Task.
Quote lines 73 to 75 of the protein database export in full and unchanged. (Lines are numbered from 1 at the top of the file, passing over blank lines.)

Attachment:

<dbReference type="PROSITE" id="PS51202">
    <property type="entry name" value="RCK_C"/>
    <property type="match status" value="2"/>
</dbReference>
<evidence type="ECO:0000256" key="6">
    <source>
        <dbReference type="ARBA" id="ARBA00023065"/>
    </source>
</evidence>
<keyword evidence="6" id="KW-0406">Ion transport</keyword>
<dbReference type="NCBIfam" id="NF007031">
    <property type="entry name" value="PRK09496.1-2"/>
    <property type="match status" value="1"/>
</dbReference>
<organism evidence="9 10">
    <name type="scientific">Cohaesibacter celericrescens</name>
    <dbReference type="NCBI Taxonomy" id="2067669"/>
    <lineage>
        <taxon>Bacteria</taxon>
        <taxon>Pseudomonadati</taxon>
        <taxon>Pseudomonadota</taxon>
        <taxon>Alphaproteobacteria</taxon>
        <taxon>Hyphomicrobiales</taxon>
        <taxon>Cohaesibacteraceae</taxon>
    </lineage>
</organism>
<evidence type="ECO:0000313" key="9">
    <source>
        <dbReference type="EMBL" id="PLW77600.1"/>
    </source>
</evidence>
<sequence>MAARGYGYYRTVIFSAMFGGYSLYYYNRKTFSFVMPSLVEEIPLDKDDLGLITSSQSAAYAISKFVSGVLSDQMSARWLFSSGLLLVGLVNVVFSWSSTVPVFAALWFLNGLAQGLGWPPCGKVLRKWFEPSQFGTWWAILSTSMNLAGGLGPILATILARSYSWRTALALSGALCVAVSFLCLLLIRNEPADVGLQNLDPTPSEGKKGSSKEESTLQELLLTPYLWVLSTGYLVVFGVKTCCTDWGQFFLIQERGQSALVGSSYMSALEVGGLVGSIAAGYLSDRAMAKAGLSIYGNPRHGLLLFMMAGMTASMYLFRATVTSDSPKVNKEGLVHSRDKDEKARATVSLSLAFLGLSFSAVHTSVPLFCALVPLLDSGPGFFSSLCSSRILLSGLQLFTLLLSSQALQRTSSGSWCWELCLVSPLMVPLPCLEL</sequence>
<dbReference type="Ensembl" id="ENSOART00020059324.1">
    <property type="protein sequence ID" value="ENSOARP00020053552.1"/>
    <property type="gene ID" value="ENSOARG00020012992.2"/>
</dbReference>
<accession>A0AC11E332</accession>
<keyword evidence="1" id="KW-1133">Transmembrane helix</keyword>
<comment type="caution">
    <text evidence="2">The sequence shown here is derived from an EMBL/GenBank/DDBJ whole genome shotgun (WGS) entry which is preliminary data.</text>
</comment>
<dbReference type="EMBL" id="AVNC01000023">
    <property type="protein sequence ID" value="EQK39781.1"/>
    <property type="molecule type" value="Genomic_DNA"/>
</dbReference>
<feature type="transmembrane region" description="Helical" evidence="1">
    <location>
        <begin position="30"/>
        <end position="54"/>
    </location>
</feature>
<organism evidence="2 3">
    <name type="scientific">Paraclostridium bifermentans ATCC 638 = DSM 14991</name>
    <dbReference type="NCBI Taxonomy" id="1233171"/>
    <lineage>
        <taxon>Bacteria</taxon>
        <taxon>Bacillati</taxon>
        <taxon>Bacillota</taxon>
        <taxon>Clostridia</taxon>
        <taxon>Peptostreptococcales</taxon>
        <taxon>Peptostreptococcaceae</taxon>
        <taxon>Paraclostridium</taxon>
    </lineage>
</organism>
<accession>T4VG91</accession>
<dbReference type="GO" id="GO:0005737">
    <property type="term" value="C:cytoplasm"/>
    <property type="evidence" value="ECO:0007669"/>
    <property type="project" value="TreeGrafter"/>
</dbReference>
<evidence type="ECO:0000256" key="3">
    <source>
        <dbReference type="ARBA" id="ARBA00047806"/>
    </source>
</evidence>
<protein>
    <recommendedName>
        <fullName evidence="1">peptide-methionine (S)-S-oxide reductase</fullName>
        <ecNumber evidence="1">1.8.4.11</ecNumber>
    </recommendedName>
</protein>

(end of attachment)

        <dbReference type="ARBA" id="ARBA00047806"/>
    </source>
</evidence>